|Hügelkultur - Zilker Botanical Garden - Austin, Texas|
I belong to a homesteading group and on that group I was sharing that due to my very steep slope at The Shack, the raised bed I had been planning for berries was not going to work out quite like I had envisioned. I asked for advice.
One person mentioned Hugelkultur. I had never heard of it. So I "Google'd" and "youtubed" that term for days. This is the summary of what I've learned so far:
- Hugelkultur is German for "mound culture" or "hill mound"
- A garden mound (biomass) is created using a pile of wood covered by soil
- The resulting biomass retains warmth and water
- The slowly decaying wood creates a richer soil via all of the processes that happen during composting
|insert from photo above|
Oh man, oh man... Hugelkultur, or using some of the aspects of it, might be just the thing for my rocky, compacted, DRY, ridge-top future homestead.
The Land at The Shack
Half of my land is open "yard" and half is wooded area. My land was previously an apple orchard. So I know that it can grow fruit trees. The wooded section seems to have far better "soil" than the yard section. But there's not even really rich soil in the woods.
There are MANY things that make my land an unlikely choice for gardening. The lack of an onsite water source, the extremely rocky/gravel terrain, steep slope, and the herds of deer that immediately try to eat every plant I put out are just a few of the things stacked against me at growing any of my own food.
Sufficient water is one of my main concerns. While camping at The Shack, I sit on my deck and look across the valley, watching it rain below. But it seems that little of the rain falls on my yard. For that reason alone, Hugelkultur was a very exciting idea.
|Rain clouds moving across the valley|
It will be years until I live up there full-time, and I intend to retire up there and happily putter around my yard and gardens rather than raise huge amounts of food. So I've got some time to start several small gardens, try a variety of plants and ways to plant them.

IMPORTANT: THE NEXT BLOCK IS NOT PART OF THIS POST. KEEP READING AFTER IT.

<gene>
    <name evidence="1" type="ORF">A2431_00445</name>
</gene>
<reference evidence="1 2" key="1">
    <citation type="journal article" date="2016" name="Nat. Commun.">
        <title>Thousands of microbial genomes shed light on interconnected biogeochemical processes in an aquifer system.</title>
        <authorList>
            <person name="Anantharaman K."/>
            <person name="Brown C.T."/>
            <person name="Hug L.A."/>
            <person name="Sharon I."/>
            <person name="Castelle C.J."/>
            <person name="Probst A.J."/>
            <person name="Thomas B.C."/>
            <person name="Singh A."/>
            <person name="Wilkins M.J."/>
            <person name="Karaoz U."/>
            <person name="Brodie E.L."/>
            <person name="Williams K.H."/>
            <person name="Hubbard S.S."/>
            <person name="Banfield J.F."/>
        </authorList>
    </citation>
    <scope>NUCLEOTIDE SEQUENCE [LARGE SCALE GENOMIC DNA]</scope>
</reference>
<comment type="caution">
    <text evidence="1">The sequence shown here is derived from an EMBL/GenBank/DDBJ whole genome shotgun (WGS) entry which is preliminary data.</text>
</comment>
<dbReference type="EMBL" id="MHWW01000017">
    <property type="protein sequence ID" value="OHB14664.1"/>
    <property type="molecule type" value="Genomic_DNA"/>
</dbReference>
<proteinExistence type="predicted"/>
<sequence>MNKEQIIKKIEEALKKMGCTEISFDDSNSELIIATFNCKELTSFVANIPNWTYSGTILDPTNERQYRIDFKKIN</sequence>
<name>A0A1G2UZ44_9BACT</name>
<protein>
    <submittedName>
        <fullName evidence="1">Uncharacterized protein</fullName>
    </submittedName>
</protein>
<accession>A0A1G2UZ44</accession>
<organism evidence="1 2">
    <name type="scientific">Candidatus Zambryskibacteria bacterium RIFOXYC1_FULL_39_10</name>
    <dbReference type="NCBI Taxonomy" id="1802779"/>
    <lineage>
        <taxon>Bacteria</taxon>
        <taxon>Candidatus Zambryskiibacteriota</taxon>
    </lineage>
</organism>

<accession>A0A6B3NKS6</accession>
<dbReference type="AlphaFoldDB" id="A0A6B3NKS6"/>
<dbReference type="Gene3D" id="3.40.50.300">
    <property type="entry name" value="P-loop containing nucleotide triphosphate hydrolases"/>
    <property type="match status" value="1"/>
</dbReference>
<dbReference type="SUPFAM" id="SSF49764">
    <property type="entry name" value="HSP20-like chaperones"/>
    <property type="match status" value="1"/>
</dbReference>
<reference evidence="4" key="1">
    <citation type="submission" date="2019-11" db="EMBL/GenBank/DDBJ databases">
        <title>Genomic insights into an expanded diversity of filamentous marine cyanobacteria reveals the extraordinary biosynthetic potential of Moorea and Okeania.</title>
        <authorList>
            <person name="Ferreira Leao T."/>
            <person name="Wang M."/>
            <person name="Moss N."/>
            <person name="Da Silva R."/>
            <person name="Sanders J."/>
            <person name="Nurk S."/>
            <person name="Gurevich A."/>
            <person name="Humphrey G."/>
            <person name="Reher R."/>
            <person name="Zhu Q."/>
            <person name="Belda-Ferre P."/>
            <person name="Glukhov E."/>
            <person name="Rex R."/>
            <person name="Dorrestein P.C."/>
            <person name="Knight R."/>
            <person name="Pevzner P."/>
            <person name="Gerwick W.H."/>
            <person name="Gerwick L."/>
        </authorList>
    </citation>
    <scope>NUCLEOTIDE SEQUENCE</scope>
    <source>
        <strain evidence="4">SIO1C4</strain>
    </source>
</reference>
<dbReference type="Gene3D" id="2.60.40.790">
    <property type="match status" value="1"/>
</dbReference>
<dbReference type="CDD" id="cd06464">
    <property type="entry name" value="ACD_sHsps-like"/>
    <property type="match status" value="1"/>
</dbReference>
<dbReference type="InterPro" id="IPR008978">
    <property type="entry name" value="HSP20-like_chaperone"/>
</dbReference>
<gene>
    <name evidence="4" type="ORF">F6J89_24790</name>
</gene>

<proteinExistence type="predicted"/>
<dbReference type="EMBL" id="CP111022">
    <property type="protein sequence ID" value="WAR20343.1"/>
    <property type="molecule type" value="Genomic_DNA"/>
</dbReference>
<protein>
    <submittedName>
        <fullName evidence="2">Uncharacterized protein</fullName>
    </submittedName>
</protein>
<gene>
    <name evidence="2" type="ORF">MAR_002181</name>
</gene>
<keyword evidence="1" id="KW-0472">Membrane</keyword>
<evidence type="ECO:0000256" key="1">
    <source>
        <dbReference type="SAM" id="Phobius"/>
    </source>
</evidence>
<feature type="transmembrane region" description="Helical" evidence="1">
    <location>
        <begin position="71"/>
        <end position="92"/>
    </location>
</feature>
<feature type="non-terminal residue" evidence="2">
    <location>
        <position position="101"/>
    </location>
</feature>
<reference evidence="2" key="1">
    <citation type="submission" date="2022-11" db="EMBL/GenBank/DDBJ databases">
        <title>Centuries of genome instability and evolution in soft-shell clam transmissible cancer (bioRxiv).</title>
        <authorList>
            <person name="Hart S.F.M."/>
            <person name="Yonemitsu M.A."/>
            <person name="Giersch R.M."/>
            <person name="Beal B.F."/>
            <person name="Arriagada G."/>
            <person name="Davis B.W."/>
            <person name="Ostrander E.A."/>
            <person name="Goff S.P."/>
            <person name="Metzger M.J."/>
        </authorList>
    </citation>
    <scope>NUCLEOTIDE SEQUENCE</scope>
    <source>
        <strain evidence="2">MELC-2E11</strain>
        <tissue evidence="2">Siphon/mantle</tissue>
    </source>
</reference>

The Berry Patch
Using a combination of Hugelkulture and Back-to-Eden gardening, I started a berry patch during my last visit to The Shack. Later, I will write a separate post about the berries and the berry patch; how it came to be and how it's growing. Right now I will share that I used "green" wood (sticks and chunks of green firewood) that I had gathered around the yard. I filled the hole first with cardboard (from Back-to-Eden gardening). I covered the cardboard with the sticks and firewood chunks (Hugelkultur) and made a mound. Then I covered the wood with hardwood mulch (Back-to-Eden gardening).
My little berry patch is not as raised as other Hugelkultur beds are. Frankly, I started in a hole... filling a low spot in the yard. But I am optimistic about the decaying wood that is going to be composting and retaining moisture in my horribly rocky and dry "soil". I have seen some videos in which people claim that Hugelkultur was not helpful. But I noted that it seemed those folks used a combination of what looked like dried/old barn timbers and very poor soil. I made sure to start with very green wood from recently fallen trees.
The photo below is my little Hugelkultur-esque berry bed in process. I know, it looks a mess but it is at that point in the process that you can see the layers.
|black berry patch at The Shack in process|
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Photo Attribution: Hugelkultur - Zilker Botanical Garden - Austin, Texas - public domain CC.0